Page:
The second series of stories, ‘Quiet Achievers’, overtly explores the text’s preoccupation with a ‘moneyed’ sense of self. The first story uses stream-of-consciousness to express the self-flagellation of a man who’s determined to grow himself a nest egg. This distressing monologue of self-loathing expresses his sense of feeling ‘trapped’ (140) inside himself. He wants desperately to see himself as he ‘really’ is:

Like a surgeon I’ll see myself fully exposed, a malfunctioning heart bared to the scalpel. Then I’ll be able to put an end to this life of aimless excess, to plug the leak of precious lifeblood, money. (141)

Again, the spectre of an ‘authentic’ self haunts these characters. Whilst he recognises that compulsive consumption does him no good (‘I’m … consuming myself an impulse at a time,’ 141) he, paradoxically, believes his true self must be bought: his savings will let him ‘do anything, be anything’; he’ll never know what he’s ‘really’like till he’s saved enough money; he aspires to ‘become’ money itself (141-143). Objectifying himself (as his culture surely does) by suddenly referring to himself in the third person, he finally shows himself some pity: he sees a ‘half-starved rat in a maze’, trapped in an experiment overseen by the ‘ruthless faces of grey-suited men’ (165). Though he knows it’s foolish to pretend he’s ‘untouched’ by this ‘structure’ that ‘defines’ him (166), he still feels that he can and must be self-determining.

This paradox between knowing and feeling – of yearning and striving for the impossible – is common to all the characters, and is further explored in the final two stories. ‘Triumph of the Will’ powerfully evokes the terrible humiliation of a small shop owner. The masculine ‘hero’ motif re-emerges as this character faces the great ‘nothingness’ of his public failure. If he can’t be the hero of his own life, of his own little shop, what is he? He lies in bed, musing on his personal failure even as he damns the monstrous shopping mall that has put him out of business. In the end, he feels he is ‘freefalling’ (177), consumed by the blackness of his insomniac night. ‘The Quiet Achiever’ recounts the story of a student visiting this shop owner in a mental hospital. The student sees, in his friend, ‘total subjugation to an external force’ (182). The tension between the macro and the micro is thus reasserted, and the motif of the masculine ‘hero’ figure reappears when they discuss a Superman movie. They focus on a scene where people fall into an ‘abyss’ knowing they’re all ‘going to die’ (185-6). While this scenario reads like an evocation of Nietzschean, existential angst, the shop-owner envies the ‘wonderful feeling’ of freefall (186). The reader wonders if this freefalling self is the coveted ‘authentic’ self, for it is the only self who is liberated from the delusion that it has control. Though the massive shopping mall can be seen from the hospital grounds, the shop owner still believes he is wholly responsible for his failed business: ‘You can’t blame others for your own failings,’ he says, ‘I’ll try again... I’ll get another shop. And this time it’s going to work’ (188). The shop owner’s exhausting struggle to be anything in a society and economy that treats him like he’s nothing is ultimately symbolised by his ‘blind’ and desperate attempts to draw a self-portrait: ‘angry, desperate, helpless’ (192) he soon gives up.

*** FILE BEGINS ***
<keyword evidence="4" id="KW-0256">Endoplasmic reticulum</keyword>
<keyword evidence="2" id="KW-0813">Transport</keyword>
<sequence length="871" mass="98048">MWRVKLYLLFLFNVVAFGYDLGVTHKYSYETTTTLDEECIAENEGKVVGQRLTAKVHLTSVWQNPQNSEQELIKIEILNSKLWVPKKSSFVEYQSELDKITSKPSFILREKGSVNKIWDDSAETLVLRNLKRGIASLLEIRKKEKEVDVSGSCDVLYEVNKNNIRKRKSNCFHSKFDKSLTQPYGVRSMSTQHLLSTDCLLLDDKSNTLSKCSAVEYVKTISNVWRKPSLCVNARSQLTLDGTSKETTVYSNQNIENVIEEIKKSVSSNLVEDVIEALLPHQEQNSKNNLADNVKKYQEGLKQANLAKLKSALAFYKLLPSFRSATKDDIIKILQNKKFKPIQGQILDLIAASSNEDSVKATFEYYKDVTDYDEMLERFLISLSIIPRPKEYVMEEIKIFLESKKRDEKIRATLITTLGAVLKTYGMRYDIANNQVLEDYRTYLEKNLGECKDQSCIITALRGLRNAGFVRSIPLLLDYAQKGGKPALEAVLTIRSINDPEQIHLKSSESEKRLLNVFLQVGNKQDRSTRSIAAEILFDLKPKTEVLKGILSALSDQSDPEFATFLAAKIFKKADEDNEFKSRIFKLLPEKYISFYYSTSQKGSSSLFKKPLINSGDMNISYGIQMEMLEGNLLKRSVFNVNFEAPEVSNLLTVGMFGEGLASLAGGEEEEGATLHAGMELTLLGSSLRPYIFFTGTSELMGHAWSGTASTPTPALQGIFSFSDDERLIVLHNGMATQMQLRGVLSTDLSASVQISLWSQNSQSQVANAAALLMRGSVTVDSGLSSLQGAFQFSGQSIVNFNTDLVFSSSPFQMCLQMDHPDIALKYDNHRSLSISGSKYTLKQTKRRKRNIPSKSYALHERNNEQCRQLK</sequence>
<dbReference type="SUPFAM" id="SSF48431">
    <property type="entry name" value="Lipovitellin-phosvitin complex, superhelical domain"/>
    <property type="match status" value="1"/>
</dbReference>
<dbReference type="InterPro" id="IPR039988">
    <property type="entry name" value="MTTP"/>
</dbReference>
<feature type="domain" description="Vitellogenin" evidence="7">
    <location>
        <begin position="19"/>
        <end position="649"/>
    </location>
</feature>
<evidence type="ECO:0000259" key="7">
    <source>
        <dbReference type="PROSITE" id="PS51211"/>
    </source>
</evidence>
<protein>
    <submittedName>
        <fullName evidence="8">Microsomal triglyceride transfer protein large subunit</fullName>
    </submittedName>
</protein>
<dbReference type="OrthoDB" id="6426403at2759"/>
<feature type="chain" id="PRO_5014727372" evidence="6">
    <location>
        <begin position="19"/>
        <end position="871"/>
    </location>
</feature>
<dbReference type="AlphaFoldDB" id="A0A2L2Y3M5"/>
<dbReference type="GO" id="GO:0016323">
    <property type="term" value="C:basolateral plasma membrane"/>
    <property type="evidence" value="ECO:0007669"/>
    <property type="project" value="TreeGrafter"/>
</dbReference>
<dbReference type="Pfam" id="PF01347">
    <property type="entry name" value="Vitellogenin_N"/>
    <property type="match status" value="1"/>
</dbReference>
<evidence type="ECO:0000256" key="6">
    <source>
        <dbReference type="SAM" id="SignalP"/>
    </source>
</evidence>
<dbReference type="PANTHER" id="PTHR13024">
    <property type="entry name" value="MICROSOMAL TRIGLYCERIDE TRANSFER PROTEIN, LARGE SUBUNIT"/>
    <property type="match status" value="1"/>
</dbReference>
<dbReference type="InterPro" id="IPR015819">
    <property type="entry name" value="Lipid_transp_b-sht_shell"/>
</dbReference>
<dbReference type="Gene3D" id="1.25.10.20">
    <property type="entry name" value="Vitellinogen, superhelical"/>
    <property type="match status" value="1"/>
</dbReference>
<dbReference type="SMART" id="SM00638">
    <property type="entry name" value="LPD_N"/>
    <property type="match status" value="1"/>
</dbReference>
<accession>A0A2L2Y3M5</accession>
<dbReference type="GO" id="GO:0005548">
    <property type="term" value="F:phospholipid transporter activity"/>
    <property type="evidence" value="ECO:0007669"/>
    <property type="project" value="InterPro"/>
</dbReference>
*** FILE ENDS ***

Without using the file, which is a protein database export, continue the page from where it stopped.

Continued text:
‘Inexperience’ offers a beautifully and sensitively written insight into the modern man’s struggle to navigate a world where gender roles are opaque, and where money is – always – the ultimate signifier of value. This collection forces readers to feel the anxieties inherent in every individual’s struggle to exist as an authentic ‘self’ in a capitalist, consumer culture that depends on both promising and denying the very possibility that such a self can ever be realised.



Helen Gildfind lives in Melbourne and has published in Australia and overseas.


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Vol 21 No 1 April 2017
General Editor: Nigel Krauth. Editors: Kevin Brophy, Enza Gandolfo & Julienne van Loon
Reviews Editor: Linda Weste